Two years ago, Kürşat Ceylan was in New York to give a talk about disability rights at the United Nations. Blind since birth, the Turkish entrepreneur was struggling to find his hotel, holding a cane in one hand and pulling his luggage with the other while trying to get GPS directions from his phone.
“Not surprisingly, all of a sudden I bumped into a pole,” he says. “It was a little bit bloody.”
The problem with a cane is that, while it can tell you what’s on the ground, it doesn’t help with objects at the body or head level. It wasn’t the first time Ceylan had run into something, injuring himself.
“I have no problem with my scars, they make me more handsome I guess,” Ceylan says, laughing. “But I don’t need new ones.”
With WeWalk, a new smart cane, Ceylan hopes to help other blind people navigate their environments more easily. The GPS- and voice technology-enabled cane can tell users what’s around them—they’re passing a McDonald’s, they’re at Exit D of the subway station. An ultrasonic sensor detects objects at body or head level and gives a warning vibration.
WeWalk users pair the cane with their smartphones and then use the cane’s touchpad to access features like voice assistant or navigation. Before leaving home, they can plug their destination into Google Maps and get spoken directions as they walk.
In the future, Ceylan hopes to connect WeWalk with public transportation and ridesharing services. That way it could tell the user the number of the bus coming down the street or the license plate of the Uber stopping at the curb. The cane will update with new features as they come online, much the way smartphones do.
A slew of apps and other technologies for the blind and visually impaired have been released in recent years. There are smartphone camera money readers that tell users what currency denomination they’re holding, talking map apps that vibrate at street crossings, even whirring drones to help blind runners navigate around a track. But canes, surprisingly, have stayed largely the same. Several companies do offer ultrasonic cane attachments to detect head-level obstacles, but WeWalk is the first company to incorporate numerous adaptive technologies into one device.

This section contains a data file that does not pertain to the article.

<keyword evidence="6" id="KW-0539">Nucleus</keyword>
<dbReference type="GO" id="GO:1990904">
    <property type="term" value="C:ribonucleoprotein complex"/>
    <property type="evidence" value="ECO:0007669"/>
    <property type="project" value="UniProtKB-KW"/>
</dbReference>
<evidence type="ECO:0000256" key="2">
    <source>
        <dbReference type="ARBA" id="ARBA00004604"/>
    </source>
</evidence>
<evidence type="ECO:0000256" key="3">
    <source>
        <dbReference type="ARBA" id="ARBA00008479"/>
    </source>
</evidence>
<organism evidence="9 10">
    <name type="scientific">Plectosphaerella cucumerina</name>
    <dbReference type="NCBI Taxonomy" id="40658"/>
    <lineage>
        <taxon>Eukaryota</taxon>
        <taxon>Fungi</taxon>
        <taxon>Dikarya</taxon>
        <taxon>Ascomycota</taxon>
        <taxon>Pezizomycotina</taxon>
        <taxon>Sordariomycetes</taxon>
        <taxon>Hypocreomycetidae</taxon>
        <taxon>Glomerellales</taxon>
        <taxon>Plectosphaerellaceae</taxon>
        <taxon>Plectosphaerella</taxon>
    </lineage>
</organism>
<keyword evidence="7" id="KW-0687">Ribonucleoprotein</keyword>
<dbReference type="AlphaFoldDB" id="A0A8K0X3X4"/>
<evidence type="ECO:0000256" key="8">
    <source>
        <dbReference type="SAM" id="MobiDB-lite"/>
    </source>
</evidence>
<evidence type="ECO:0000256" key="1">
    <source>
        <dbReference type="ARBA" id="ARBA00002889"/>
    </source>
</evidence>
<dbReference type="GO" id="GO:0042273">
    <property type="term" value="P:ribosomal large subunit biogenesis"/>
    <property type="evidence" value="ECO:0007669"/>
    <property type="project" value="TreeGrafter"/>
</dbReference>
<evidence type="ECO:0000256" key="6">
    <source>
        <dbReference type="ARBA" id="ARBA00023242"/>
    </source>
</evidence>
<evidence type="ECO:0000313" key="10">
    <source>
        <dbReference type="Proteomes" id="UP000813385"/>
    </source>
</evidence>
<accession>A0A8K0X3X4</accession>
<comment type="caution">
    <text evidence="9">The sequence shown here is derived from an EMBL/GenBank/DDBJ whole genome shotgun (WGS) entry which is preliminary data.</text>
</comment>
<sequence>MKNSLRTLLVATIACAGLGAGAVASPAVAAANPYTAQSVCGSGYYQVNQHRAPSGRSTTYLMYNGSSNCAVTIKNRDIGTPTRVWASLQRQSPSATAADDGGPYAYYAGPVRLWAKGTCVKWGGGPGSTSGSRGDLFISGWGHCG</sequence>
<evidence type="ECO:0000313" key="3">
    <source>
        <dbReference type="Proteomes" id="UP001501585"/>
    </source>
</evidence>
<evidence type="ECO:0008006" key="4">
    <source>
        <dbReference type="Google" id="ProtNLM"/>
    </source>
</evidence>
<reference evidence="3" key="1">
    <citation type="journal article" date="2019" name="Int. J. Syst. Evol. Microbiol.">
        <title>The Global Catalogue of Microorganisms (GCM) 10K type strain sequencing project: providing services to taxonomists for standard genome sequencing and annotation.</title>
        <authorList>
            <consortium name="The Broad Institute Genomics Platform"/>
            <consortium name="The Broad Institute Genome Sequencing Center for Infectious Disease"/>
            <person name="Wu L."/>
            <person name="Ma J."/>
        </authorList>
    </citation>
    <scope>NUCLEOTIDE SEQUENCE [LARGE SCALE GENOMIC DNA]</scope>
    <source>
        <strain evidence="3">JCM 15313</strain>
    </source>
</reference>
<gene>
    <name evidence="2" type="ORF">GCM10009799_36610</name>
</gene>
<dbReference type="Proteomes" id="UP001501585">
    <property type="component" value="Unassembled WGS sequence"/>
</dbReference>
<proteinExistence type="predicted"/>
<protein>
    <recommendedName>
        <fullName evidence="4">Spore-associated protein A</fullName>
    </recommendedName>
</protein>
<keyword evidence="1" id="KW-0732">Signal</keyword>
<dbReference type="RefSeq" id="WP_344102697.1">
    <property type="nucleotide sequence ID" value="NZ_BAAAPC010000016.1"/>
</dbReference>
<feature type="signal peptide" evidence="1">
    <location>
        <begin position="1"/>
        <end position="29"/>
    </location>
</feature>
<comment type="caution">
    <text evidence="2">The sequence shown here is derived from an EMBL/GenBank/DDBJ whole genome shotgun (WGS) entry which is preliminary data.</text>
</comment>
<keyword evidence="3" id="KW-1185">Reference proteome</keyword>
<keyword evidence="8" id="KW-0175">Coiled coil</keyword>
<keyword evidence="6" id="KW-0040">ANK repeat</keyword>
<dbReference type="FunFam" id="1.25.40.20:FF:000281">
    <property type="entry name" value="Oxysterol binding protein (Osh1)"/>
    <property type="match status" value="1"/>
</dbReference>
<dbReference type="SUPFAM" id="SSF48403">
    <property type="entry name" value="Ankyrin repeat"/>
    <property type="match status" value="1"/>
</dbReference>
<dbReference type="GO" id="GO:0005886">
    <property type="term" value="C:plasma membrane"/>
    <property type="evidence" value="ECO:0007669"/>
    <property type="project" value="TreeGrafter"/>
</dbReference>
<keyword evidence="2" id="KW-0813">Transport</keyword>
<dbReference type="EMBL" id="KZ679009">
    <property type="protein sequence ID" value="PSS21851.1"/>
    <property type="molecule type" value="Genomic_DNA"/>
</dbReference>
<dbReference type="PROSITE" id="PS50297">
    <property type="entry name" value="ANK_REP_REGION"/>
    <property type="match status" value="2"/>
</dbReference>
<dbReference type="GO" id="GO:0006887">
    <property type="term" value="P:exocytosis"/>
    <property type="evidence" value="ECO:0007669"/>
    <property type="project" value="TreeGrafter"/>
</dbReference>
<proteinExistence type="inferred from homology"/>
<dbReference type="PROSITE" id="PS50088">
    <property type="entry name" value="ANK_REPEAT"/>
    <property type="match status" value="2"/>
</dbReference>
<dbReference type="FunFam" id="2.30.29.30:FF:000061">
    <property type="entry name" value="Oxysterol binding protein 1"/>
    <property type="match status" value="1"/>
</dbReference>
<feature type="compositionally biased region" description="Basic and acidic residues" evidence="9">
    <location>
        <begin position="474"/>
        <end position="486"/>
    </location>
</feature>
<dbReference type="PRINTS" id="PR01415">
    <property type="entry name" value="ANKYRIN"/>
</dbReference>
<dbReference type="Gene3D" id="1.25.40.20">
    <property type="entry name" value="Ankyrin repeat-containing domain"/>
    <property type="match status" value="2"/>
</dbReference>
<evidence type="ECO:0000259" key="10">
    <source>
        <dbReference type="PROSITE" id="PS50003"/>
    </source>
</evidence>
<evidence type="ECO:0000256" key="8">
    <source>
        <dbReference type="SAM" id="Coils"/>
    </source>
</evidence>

"Smartphones have really made life a lot easier for blind people," says Eelke Folmer, a computer science professor at the University of Nevada, Reno, who has studied adaptive technology.
To Folmer, the price point—$500—sets the WeWalk cane apart from other technologies.
"Assistive technology is often very expensive for blind people," he says. "I've seen technology that costs tens of thousands of dollars. [Developers] fail to realize that often these devices are out of reach for many blind people."
Ceylan sees WeWalk as part of a crusade to help blind people achieve greater freedom of movement, which he believes will give them greater access to education and jobs. There are 39 million blind people worldwide, and nearly another quarter billion with visual impairments. People with visual impairments are less likely to complete higher education and have higher rates of unemployment compared to fully sighted people.
“WeWalk is not just a smart cane for us,” he says. “WeWalk is a movement to increase full and equal participation in social life.”
Ceylan himself went to a primary school for the blind before going to a mainstream secondary school and college, where he studied psychology. It was here that he first applied to a program called the Young Guru Academy, a non-profit supporting students to develop socially conscious innovations. At Young Guru, Ceylan met the people who would become his WeWalk cofounders and began to work on various projects to benefit the visually impaired, including an indoor navigation system and an audio description technology for movie theaters.
“There are many silent scenes in the movies,” Ceylan says. “Sometimes I am watching a movie, but at the end I don’t know what happened because it ends with a silent scene. With this technology our smartphone app can automatically sync with the sound of the movie and give audio description at the right time.”
The WeWalk cane is the team's newest project, under development for the past two years. It was refined as part of the Microsoft for Startups accelerator program, and went on sale several months ago.
The canes are already having an impact on users, Ceylan says. He recently received an email from a teacher in Ireland who had become blind as an adult. He had been depressed and housebound, he wrote. But since getting a WeWalk cane, “’your device forced me to go out. It became my antidepressant’” he wrote, Ceylan recalls.
“This is the most important feedback that we got,” Ceylan says. “We saw that we are touching the real problem.”